Lee WJ, Kim MD, Ryu YW, Bisson LF, Seo JH. Kinetic studies on glucose and xylose transport in Saccharomyces cerevisiae. Appl Microbiol Biotechnol. 2002;60:186–91.
Belinchón MM, Gancedo JM. Xylose and some non-sugar carbon sources cause catabolite repression in Saccharomyces cerevisiae. Arch Microbiol. 2003;180:293–7.
Runquist D, Hahn-Hägerdal B, Bettiga M. Increased expression of the oxidative pentose phosphate pathway and gluconeogenesis in anaerobically growing xylose-utilizing Saccharomyces cerevisiae. Microb Cell Fact. 2009;8:1.
Matsushika A, Nagashima A, Goshima T, Hoshino T. Fermentation of xylose causes inefficient metabolic state due to carbon/energy starvation and reduced glycolytic flux in recombinant industrial Saccharomyces cerevisiae. PLoS ONE. 2013;8(7):69005.
Özcan S, Dover J, Rosenwald AG, Wölfl S, Johnston M. Two glucose transporters in Saccharomyces cerevisiae are glucose sensors that generate a signal for induction of gene expression. Proc Natl Acad Sci USA. 1996;93:12428–32.
Hamacher T, Becker J, Gardonyi M, Hahn-Hägerdal B, Boles E. Characterization of the xylose-transporting properties of yeast hexose transporters and their influence on xylose utilization. Microbiology. 2002;148:2783–8.
Sedlak M, Ho NW. Characterization of the effectiveness of hexose transporters for transporting xylose during glucose and xylose co-fermentation by a recombinant Saccharomyces yeast. Yeast. 2004;21:671–84.
Entian KD, Kötter P. Yeast genetic strain and plasmid collections. Yeast Gene Anal. 2007;36:629–66.
Özcan S, Johnston M. Two different repressors collaborate to restrict expression of the yeast glucose transporter genes HXT2 and HXT4 to low levels of glucose. Mol Cell Biol. 1996;16:5536–45.
Özcan S, Vallier LG, Flick JS, Carlson M, Johnston M. Expression of the SUC2 gene of Saccharomyces cerevisiae is induced by low levels of glucose. Yeast. 1997;13:127–37.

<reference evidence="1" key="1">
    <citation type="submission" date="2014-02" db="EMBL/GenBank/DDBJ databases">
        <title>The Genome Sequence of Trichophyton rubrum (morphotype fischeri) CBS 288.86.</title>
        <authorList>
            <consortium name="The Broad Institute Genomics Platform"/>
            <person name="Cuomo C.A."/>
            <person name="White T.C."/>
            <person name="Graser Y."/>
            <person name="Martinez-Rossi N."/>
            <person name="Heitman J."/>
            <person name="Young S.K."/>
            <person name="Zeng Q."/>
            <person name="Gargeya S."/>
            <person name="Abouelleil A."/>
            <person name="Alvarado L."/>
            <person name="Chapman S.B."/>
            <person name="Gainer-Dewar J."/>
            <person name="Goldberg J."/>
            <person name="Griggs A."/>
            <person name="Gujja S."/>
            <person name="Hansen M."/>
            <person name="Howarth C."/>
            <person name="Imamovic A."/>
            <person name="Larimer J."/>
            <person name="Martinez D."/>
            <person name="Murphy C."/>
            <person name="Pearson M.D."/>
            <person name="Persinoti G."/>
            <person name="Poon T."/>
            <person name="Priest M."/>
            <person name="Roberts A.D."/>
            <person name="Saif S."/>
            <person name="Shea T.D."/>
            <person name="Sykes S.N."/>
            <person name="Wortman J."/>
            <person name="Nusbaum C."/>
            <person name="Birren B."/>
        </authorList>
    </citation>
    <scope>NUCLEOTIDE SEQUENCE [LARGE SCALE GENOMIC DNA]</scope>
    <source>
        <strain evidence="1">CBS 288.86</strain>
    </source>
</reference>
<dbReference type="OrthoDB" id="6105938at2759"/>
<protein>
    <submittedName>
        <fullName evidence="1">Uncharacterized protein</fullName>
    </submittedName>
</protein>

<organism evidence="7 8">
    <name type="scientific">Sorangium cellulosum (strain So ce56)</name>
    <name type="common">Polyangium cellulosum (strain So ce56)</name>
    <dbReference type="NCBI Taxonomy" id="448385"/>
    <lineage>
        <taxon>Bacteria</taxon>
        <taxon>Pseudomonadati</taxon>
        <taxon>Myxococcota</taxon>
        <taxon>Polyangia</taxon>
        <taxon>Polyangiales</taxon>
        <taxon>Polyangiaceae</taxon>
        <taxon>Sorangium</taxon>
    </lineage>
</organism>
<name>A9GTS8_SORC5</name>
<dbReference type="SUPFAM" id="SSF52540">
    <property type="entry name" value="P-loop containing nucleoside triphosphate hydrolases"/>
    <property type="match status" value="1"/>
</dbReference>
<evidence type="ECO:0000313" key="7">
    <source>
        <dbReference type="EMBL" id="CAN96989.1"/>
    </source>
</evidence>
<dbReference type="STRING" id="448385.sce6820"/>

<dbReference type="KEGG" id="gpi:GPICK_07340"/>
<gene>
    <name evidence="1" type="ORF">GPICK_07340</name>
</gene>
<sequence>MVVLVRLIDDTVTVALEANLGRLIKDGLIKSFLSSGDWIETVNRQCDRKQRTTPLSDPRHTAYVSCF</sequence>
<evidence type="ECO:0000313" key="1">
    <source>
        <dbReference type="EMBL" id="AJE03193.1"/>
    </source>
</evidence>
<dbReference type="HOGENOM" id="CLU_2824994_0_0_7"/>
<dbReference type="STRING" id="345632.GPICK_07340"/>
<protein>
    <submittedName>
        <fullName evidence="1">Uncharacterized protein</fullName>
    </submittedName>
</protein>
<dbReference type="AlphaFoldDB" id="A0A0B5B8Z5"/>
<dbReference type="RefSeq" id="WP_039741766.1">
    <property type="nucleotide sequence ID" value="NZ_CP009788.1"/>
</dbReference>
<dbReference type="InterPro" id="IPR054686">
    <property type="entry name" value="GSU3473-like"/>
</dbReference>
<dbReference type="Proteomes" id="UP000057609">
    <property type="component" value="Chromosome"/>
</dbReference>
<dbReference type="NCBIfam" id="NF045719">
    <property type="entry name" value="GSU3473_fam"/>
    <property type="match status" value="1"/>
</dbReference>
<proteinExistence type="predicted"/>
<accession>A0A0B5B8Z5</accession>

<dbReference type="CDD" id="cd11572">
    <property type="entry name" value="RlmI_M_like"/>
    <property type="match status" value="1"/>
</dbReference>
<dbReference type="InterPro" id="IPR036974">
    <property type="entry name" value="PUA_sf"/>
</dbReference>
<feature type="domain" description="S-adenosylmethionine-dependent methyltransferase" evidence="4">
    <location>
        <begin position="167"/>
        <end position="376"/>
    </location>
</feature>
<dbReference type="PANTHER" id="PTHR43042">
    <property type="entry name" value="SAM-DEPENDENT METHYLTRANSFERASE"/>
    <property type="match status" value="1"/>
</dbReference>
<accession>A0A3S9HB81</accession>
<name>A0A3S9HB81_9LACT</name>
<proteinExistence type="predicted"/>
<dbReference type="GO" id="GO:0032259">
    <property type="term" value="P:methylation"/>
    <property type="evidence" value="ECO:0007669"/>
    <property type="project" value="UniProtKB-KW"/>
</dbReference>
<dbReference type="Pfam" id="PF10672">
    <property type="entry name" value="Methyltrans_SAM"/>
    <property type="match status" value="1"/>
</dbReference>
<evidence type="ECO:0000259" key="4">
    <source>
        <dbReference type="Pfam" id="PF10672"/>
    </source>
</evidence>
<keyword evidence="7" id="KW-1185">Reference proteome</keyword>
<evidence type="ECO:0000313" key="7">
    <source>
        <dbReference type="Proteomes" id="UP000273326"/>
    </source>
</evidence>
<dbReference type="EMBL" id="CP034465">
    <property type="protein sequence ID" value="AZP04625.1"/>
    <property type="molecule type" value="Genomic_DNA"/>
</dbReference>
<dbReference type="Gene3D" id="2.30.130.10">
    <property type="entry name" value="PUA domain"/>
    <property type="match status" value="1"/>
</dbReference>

Hedges D, Proft M, Entian KD. CAT8, a new zinc cluster-encoding gene necessary for derepression of gluconeogenic enzymes in the yeast Saccharomyces cerevisiae. Mol Cell Biol. 1995;15:1915–22.
Parrou JL, Enjalbert B, Plourde L, Bauche A, Gonzalez B, Francois J. Dynamic responses of reserve carbohydrate metabolism under carbon and nitrogen limitations in Saccharomyces cerevisiae. Yeast. 1999;15:191–203.
Winderickx J, de Winde JH, Crauwels M, Hino A, Hohmann S, Van Dijck P, Thevelein JM. Regulation of genes encoding subunits of the trehalose synthase complex in Saccharomyces cerevisiae: novel variations of STRE-mediated transcription control? Mol Gen Genet. 1996;252:470–82.
Olarewaju O, Ortiz PA, Chowdhury WQ, Chatterjee I, Kinzy TG. The Translation Elongation Factor eEF1B Plays a Role in the Oxidative Stress Response Pathway. RNA Biol. 2004;1:89–94.
Grousl T, Ivanov P, Malcova I, Pompach P, Frydlova I, Slaba R, Senohrabkova L, Novakova L, Hasek J. Heat shock-induced accumulation of translation elongation and termination factors precedes assembly of stress granules in S. cerevisiae. PLoS ONE. 2013;8(3):57083.
DB participated in the design of the study, constructed the strains and drafted the initial manuscript. DB and FT designed and performed the flow cytometry analyses and enzymatic assay. CB participated in the design of the study, and together with DB performed the molecular biology experiments, wrote the custom scripts and finalized the manuscript. FT designed and performed the microtiter plate screening setup and the RT-qPCR gene-expression analysis. MGG conceived the study and revised the manuscript. All authors read and approved the final manuscript.
We want to thank Magnus Carlquist for fruitful discussions on experimental design for flow cytometry and enzymatic assays, Johannes Hedman for valuable input on RT-qPCR assay design and Peter Rådström for critical reading of the manuscript.
The authors declare that they have no competing interests.
Availability of data and materials
The datasets supporting the conclusions of this article are available in the FlowRepository repository (https://flowrepository.org/) with accession numbers FR-FCM-ZZRA, FR-FCM-ZZRB, FR-FCM-ZZRC, FR-FCM-ZZRD and FR-FCM-ZZRE. The custom Matlab and Python scripts are available in Supporting Information S2 and at the authors’ Github repository (https://github.com/tmbyeast/Flow-cytometry-tools).
This work was financially supported by the Swedish National Energy Agency (Energimyndigheten, Project No. P35350-1). The funders had no role in the design of the study, collection, analysis, and interpretation of data or writing of the manuscript.
Daniel P. Brink and Celina Borgström contributed equally to this work
About this article
Cite this article
Brink, D.P., Borgström, C., Tueros, F.G. et al. Real-time monitoring of the sugar sensing in Saccharomyces cerevisiae indicates endogenous mechanisms for xylose signaling. Microb Cell Fact 15, 183 (2016). https://doi.org/10.1186/s12934-016-0580-x
- Saccharomyces cerevisiae
- Sugar sensing
- Flow cytometry